Last week Sen. Jerry Moran and Rep. Ron Estes introduced legislation to the U.S. Senate and to the House of Representatives, respectively, to designate the Chisholm and Western cattle trails as National Historic Trails. Only Congress can designate a National Historic Trail.
The trails were used after the Civil War for cattle drives from Texas to Kansas railheads. The Chisholm Trail (named for fur trader Jesse Chisholm) runs through Caldwell, Wichita, Abilene and Ellsworth, and the Western Trail runs through Dodge City and other Kansas communities, just west of the Ness County line and up through Gove County. Both trails were used primarily from 1867 to 1885 to move more than 10 million cattle across the country, contributing to the economic growth of the towns and cities the trails passed through.
Designating these cattle trails as historic trails will help preserve the role they played in our nation’s history, Moran said. That will enhance the pleasure and education of future generations and provide economic opportunities for Kansas communities to promote tourism.
Efforts to secure the designation of National Historic Trails have gone on for years and groups such as the Great Western Cattle Trail Association have placed markers and monuments along the trail. The International Chisholm Trail Association reported Moran and Estes had developed their legislation in 2019 when, after years of study, the U.S. Department of the Interior agreed the two trails met the criteria to be so designated.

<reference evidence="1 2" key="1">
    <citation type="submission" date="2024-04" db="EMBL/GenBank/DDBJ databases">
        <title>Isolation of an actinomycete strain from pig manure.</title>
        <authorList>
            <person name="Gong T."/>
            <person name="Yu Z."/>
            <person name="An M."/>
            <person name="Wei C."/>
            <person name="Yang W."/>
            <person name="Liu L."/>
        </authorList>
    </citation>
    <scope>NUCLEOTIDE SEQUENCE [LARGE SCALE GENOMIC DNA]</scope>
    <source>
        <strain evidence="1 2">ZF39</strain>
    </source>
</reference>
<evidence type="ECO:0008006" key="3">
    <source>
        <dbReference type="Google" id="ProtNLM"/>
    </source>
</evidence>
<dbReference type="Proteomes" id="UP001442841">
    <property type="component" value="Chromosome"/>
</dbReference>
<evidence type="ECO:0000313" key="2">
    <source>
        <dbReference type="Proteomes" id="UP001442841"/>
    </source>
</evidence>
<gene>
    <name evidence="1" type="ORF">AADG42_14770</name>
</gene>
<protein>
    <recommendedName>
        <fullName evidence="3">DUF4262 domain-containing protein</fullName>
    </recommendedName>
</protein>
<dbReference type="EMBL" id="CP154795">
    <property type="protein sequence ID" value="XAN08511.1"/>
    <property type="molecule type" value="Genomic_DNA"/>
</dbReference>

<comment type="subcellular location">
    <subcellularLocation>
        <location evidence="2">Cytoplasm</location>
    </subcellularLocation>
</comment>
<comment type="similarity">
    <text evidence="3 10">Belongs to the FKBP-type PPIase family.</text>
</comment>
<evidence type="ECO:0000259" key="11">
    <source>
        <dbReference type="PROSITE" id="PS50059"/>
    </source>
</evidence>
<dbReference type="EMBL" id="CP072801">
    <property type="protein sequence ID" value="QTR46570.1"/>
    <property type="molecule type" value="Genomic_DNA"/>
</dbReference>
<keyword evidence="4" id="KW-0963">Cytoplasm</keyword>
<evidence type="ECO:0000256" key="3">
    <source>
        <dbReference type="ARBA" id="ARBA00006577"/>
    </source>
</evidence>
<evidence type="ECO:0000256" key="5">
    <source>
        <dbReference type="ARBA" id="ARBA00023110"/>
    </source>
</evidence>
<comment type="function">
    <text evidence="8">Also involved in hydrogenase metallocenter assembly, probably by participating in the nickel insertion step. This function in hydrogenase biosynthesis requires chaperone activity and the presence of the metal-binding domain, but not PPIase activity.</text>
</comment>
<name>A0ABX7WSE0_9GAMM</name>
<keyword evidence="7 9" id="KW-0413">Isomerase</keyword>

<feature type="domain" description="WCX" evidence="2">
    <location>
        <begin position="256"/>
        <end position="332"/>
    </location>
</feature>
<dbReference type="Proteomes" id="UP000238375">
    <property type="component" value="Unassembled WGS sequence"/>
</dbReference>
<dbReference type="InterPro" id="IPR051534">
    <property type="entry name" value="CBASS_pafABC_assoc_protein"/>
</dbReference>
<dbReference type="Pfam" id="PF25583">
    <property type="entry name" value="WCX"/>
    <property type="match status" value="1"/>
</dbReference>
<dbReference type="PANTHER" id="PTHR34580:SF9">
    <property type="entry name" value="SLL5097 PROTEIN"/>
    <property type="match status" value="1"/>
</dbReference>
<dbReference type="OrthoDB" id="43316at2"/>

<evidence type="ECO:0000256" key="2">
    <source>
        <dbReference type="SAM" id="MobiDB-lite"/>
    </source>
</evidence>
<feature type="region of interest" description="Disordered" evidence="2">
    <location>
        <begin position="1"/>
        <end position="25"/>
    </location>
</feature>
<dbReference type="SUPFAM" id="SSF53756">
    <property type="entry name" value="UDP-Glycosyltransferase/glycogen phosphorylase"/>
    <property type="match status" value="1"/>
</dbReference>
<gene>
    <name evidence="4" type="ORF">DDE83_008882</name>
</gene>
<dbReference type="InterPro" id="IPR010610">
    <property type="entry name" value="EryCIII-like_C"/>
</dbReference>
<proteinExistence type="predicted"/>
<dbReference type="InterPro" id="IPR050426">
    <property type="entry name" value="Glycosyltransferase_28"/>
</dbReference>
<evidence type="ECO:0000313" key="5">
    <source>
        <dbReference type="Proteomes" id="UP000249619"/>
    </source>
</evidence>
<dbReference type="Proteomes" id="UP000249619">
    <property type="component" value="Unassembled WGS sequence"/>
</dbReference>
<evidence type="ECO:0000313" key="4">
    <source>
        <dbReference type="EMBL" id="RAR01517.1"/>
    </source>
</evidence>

Although 19 National Historic Trails have already been designated, including the California, Oregon, Santa Fe, Pony Express and Lewis and Clark Trails (which all passed through Kansas), a cattle trail has never been designated, according to the Chisholm Trail Association.
That group also notes that the proposed legislation would NOT mean federal land takeovers nor create a federal park, which members would oppose. Landowner participation is voluntary and the proposed budget for federal land acquisition for this project is zero.
However, designating these trails will permit the National Park Services to partner voluntarily with landowners, communities, state and local governments to maintain, conserve and promote the trails.
This is good news and we salute Sen. Moran and Rep. Estes for their efforts.